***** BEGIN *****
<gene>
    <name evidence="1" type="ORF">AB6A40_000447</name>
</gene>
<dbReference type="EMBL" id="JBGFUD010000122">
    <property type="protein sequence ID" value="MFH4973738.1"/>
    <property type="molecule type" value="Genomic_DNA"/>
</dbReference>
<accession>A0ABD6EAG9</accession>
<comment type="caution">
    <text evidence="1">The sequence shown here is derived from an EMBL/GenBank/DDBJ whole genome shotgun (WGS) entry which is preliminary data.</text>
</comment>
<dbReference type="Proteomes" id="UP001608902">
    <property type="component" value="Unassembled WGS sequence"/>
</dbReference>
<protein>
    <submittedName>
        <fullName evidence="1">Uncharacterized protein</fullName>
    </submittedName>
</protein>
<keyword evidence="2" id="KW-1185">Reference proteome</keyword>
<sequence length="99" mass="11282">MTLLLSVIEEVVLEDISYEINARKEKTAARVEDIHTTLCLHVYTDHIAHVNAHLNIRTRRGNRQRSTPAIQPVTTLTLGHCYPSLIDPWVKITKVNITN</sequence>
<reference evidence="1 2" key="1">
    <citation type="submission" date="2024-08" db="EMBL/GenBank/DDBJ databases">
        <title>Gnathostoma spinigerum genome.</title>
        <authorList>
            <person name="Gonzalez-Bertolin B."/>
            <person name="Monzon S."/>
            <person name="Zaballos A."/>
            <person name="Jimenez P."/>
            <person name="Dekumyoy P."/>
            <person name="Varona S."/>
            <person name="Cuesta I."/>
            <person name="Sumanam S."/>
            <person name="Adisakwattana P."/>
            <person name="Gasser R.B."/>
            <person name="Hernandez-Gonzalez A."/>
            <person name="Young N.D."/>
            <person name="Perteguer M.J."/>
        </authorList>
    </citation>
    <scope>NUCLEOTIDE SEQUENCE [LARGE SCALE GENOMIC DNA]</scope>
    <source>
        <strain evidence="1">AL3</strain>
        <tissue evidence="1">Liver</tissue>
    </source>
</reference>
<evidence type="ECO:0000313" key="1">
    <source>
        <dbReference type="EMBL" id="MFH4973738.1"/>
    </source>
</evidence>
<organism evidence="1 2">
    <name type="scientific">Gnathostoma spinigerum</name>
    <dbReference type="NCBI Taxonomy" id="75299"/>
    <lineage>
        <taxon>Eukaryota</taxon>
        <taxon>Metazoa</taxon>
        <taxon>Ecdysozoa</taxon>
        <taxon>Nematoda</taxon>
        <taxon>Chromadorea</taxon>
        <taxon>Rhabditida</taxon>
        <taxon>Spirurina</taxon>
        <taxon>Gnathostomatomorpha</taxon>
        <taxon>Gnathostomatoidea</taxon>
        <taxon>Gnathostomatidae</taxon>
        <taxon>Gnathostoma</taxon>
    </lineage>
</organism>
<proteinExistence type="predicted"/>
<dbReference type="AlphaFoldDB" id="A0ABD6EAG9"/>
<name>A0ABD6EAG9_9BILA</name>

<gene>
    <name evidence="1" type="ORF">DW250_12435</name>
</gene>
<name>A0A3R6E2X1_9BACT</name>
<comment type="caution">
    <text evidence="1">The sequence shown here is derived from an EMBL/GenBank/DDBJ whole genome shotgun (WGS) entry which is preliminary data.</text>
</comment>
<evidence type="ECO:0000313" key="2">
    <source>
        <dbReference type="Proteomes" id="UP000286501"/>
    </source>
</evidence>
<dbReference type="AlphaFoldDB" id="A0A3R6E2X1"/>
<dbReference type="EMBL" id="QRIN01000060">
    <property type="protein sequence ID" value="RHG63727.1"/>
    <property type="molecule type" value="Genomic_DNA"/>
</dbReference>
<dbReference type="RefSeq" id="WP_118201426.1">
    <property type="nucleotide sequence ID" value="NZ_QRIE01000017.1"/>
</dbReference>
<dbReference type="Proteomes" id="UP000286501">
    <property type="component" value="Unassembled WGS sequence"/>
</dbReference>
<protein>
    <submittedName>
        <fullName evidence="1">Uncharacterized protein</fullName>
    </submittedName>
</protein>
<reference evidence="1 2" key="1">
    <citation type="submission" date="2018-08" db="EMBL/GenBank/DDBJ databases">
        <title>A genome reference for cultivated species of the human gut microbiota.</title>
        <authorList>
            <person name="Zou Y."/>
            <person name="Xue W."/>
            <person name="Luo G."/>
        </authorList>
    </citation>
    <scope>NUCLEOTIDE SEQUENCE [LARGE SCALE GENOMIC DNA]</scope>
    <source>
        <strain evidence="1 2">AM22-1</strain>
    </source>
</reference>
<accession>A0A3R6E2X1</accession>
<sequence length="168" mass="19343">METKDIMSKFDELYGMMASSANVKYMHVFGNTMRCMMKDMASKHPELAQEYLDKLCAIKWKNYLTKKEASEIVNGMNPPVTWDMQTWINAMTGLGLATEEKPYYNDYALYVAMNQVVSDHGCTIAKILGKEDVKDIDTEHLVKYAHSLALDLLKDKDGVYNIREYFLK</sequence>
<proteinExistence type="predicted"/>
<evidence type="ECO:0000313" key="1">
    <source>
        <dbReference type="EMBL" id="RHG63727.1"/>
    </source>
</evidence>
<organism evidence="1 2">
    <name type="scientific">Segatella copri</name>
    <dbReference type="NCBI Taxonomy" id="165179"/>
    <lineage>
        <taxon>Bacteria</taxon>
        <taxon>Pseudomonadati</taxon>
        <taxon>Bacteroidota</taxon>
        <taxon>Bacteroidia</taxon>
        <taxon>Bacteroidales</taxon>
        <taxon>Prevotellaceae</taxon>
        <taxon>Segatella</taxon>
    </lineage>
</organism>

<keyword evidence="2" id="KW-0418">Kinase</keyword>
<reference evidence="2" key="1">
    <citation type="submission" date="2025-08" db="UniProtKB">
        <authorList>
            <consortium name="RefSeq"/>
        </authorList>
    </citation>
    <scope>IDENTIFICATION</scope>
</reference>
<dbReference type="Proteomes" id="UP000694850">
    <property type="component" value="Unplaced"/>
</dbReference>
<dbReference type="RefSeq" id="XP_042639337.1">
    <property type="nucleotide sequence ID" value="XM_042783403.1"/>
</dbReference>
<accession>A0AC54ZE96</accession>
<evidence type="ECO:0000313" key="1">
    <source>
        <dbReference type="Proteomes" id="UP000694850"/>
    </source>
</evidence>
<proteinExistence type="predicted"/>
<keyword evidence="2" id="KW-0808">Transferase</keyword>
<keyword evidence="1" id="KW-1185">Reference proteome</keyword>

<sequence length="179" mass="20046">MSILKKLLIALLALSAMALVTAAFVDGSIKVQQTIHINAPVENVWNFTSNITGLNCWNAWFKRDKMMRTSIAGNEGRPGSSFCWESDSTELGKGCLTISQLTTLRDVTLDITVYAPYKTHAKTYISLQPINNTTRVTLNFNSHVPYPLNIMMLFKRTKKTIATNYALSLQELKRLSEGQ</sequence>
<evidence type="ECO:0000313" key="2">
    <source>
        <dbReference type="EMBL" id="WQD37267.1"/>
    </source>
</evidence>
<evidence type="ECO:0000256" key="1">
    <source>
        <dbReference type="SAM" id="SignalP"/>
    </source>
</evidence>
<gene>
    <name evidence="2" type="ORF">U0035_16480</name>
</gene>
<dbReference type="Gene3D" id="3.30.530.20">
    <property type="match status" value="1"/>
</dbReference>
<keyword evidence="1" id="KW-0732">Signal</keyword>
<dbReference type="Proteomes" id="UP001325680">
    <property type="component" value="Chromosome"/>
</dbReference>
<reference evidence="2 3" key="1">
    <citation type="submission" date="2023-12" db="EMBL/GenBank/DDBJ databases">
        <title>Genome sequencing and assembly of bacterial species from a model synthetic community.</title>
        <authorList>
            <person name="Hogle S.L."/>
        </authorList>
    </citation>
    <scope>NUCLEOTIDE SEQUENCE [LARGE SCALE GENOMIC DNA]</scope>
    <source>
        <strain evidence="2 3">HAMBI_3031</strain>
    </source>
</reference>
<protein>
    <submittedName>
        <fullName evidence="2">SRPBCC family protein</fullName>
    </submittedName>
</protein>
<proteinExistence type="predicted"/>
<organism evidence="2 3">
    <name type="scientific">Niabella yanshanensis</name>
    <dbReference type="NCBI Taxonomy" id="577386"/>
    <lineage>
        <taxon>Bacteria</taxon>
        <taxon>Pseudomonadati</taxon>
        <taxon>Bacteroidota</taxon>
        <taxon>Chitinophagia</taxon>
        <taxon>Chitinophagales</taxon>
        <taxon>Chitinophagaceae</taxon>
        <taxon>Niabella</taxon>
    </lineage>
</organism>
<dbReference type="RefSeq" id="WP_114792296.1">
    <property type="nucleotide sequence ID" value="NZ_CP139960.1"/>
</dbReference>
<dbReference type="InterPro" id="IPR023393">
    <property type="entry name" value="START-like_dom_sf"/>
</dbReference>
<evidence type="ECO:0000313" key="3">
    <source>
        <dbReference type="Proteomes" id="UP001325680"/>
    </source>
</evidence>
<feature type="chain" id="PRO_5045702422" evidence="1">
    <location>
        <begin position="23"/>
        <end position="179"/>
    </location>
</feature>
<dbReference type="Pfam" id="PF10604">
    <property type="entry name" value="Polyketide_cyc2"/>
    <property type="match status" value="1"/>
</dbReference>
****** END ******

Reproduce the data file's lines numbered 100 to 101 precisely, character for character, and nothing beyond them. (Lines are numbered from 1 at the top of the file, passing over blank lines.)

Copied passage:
<reference evidence="1 2" key="1">
    <citation type="submission" date="2018-08" db="EMBL/GenBank/DDBJ databases">